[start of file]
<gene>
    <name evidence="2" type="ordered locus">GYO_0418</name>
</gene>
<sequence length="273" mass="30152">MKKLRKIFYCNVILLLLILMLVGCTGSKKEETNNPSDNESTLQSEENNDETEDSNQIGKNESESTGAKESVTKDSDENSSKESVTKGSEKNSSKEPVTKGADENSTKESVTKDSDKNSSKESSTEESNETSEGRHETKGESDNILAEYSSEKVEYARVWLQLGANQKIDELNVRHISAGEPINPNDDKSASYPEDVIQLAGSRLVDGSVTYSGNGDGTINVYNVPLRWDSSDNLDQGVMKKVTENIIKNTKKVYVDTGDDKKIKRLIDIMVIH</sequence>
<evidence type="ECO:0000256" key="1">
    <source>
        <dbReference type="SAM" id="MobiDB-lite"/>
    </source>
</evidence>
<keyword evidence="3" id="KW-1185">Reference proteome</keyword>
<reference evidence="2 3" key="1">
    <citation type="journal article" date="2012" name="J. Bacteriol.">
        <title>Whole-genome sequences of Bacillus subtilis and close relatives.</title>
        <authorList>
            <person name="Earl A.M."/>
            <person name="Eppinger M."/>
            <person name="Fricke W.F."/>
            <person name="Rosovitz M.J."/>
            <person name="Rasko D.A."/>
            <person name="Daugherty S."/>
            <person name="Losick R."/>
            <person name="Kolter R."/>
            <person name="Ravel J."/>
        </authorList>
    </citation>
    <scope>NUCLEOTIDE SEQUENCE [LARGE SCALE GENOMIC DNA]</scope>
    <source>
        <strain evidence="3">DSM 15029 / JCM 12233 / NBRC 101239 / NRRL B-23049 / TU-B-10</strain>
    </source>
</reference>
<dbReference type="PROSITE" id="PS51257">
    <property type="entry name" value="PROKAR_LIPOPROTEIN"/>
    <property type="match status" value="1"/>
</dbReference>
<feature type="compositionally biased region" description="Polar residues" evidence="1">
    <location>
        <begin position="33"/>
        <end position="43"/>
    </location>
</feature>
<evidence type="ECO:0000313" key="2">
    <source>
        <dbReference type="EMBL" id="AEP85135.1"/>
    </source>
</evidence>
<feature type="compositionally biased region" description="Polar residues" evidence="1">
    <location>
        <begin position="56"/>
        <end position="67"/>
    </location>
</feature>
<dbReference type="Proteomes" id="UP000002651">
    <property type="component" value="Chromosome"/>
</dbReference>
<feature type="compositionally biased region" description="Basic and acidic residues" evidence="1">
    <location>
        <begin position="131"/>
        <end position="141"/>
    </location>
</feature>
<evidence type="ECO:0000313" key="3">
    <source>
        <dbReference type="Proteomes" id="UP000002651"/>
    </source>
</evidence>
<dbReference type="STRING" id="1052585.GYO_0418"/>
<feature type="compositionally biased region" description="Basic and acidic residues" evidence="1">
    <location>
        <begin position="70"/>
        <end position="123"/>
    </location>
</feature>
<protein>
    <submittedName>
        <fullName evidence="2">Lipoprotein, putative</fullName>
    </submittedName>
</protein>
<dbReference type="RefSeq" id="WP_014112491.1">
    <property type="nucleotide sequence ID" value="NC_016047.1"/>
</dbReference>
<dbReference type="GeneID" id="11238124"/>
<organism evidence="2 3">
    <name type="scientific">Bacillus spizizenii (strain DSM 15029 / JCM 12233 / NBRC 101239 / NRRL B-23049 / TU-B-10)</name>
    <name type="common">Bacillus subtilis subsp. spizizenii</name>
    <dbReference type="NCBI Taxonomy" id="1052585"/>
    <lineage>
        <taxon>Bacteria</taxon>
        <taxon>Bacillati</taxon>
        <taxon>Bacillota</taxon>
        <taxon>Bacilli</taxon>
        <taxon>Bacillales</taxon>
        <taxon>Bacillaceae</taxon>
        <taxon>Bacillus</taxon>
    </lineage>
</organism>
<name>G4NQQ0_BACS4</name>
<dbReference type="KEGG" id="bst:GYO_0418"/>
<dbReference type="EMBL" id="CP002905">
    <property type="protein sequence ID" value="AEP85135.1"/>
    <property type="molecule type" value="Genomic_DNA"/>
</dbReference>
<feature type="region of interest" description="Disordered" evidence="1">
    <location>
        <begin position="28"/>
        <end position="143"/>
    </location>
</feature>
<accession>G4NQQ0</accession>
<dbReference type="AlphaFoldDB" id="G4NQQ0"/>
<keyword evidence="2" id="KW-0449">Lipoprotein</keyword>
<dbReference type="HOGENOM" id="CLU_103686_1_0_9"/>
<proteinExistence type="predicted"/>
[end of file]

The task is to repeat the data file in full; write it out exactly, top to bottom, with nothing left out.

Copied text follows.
<gene>
    <name evidence="2" type="ordered locus">GYO_0418</name>
</gene>
<sequence length="273" mass="30152">MKKLRKIFYCNVILLLLILMLVGCTGSKKEETNNPSDNESTLQSEENNDETEDSNQIGKNESESTGAKESVTKDSDENSSKESVTKGSEKNSSKEPVTKGADENSTKESVTKDSDKNSSKESSTEESNETSEGRHETKGESDNILAEYSSEKVEYARVWLQLGANQKIDELNVRHISAGEPINPNDDKSASYPEDVIQLAGSRLVDGSVTYSGNGDGTINVYNVPLRWDSSDNLDQGVMKKVTENIIKNTKKVYVDTGDDKKIKRLIDIMVIH</sequence>
<evidence type="ECO:0000256" key="1">
    <source>
        <dbReference type="SAM" id="MobiDB-lite"/>
    </source>
</evidence>
<keyword evidence="3" id="KW-1185">Reference proteome</keyword>
<reference evidence="2 3" key="1">
    <citation type="journal article" date="2012" name="J. Bacteriol.">
        <title>Whole-genome sequences of Bacillus subtilis and close relatives.</title>
        <authorList>
            <person name="Earl A.M."/>
            <person name="Eppinger M."/>
            <person name="Fricke W.F."/>
            <person name="Rosovitz M.J."/>
            <person name="Rasko D.A."/>
            <person name="Daugherty S."/>
            <person name="Losick R."/>
            <person name="Kolter R."/>
            <person name="Ravel J."/>
        </authorList>
    </citation>
    <scope>NUCLEOTIDE SEQUENCE [LARGE SCALE GENOMIC DNA]</scope>
    <source>
        <strain evidence="3">DSM 15029 / JCM 12233 / NBRC 101239 / NRRL B-23049 / TU-B-10</strain>
    </source>
</reference>
<dbReference type="PROSITE" id="PS51257">
    <property type="entry name" value="PROKAR_LIPOPROTEIN"/>
    <property type="match status" value="1"/>
</dbReference>
<feature type="compositionally biased region" description="Polar residues" evidence="1">
    <location>
        <begin position="33"/>
        <end position="43"/>
    </location>
</feature>
<evidence type="ECO:0000313" key="2">
    <source>
        <dbReference type="EMBL" id="AEP85135.1"/>
    </source>
</evidence>
<feature type="compositionally biased region" description="Polar residues" evidence="1">
    <location>
        <begin position="56"/>
        <end position="67"/>
    </location>
</feature>
<dbReference type="Proteomes" id="UP000002651">
    <property type="component" value="Chromosome"/>
</dbReference>
<feature type="compositionally biased region" description="Basic and acidic residues" evidence="1">
    <location>
        <begin position="131"/>
        <end position="141"/>
    </location>
</feature>
<evidence type="ECO:0000313" key="3">
    <source>
        <dbReference type="Proteomes" id="UP000002651"/>
    </source>
</evidence>
<dbReference type="STRING" id="1052585.GYO_0418"/>
<feature type="compositionally biased region" description="Basic and acidic residues" evidence="1">
    <location>
        <begin position="70"/>
        <end position="123"/>
    </location>
</feature>
<protein>
    <submittedName>
        <fullName evidence="2">Lipoprotein, putative</fullName>
    </submittedName>
</protein>
<dbReference type="RefSeq" id="WP_014112491.1">
    <property type="nucleotide sequence ID" value="NC_016047.1"/>
</dbReference>
<dbReference type="GeneID" id="11238124"/>
<organism evidence="2 3">
    <name type="scientific">Bacillus spizizenii (strain DSM 15029 / JCM 12233 / NBRC 101239 / NRRL B-23049 / TU-B-10)</name>
    <name type="common">Bacillus subtilis subsp. spizizenii</name>
    <dbReference type="NCBI Taxonomy" id="1052585"/>
    <lineage>
        <taxon>Bacteria</taxon>
        <taxon>Bacillati</taxon>
        <taxon>Bacillota</taxon>
        <taxon>Bacilli</taxon>
        <taxon>Bacillales</taxon>
        <taxon>Bacillaceae</taxon>
        <taxon>Bacillus</taxon>
    </lineage>
</organism>
<name>G4NQQ0_BACS4</name>
<dbReference type="KEGG" id="bst:GYO_0418"/>
<dbReference type="EMBL" id="CP002905">
    <property type="protein sequence ID" value="AEP85135.1"/>
    <property type="molecule type" value="Genomic_DNA"/>
</dbReference>
<feature type="region of interest" description="Disordered" evidence="1">
    <location>
        <begin position="28"/>
        <end position="143"/>
    </location>
</feature>
<accession>G4NQQ0</accession>
<dbReference type="AlphaFoldDB" id="G4NQQ0"/>
<keyword evidence="2" id="KW-0449">Lipoprotein</keyword>
<dbReference type="HOGENOM" id="CLU_103686_1_0_9"/>
<proteinExistence type="predicted"/>